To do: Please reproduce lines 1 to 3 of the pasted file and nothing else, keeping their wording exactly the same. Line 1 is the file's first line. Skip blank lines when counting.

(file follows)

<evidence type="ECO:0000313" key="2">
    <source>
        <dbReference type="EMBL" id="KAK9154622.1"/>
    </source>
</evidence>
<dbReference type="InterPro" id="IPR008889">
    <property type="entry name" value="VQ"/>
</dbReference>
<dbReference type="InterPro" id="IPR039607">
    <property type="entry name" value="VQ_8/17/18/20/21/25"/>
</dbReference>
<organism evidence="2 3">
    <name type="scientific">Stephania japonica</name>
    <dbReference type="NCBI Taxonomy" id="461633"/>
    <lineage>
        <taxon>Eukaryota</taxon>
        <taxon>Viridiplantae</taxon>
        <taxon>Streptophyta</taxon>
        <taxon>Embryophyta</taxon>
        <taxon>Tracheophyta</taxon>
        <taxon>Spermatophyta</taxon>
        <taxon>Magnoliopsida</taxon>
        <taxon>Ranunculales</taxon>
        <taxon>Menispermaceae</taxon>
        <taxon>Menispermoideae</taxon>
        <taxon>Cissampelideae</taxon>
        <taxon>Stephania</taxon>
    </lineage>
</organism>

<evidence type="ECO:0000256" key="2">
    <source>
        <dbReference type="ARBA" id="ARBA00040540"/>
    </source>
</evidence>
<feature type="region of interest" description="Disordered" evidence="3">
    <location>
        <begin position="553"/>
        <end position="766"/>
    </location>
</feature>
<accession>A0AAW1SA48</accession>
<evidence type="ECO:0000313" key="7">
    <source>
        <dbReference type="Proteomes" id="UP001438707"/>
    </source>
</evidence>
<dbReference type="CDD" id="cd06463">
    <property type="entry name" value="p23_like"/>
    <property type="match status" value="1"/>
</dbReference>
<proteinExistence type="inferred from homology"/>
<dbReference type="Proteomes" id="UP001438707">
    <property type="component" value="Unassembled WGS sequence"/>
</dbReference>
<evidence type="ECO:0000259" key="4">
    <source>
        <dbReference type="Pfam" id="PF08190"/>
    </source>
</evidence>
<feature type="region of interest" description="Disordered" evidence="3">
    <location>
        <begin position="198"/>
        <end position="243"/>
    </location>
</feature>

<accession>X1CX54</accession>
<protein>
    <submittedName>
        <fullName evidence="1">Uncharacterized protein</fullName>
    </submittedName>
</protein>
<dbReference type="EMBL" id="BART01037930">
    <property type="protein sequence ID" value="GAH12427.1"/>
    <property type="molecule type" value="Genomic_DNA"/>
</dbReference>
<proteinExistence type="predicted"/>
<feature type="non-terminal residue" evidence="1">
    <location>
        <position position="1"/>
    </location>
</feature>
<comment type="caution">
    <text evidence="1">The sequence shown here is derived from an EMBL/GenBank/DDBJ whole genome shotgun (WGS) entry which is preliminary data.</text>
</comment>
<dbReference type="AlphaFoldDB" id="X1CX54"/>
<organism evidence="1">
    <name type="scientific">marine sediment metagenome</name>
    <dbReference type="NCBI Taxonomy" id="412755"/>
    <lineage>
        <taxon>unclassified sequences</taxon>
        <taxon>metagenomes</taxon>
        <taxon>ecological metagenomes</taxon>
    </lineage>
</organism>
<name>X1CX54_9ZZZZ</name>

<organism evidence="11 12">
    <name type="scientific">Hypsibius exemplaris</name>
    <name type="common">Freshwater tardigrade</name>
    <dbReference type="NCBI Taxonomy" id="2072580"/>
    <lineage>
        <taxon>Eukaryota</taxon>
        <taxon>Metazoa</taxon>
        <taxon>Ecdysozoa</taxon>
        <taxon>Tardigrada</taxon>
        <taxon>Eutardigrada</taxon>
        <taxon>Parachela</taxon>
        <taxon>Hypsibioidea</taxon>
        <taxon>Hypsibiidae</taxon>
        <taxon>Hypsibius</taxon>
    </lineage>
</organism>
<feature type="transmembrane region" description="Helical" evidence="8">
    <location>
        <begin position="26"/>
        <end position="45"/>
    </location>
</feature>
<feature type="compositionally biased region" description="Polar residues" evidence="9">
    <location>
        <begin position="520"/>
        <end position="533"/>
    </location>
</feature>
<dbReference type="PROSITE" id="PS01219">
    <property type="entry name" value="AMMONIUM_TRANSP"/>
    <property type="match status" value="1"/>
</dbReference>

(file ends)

<evidence type="ECO:0000313" key="2">
    <source>
        <dbReference type="EMBL" id="KAK9154622.1"/>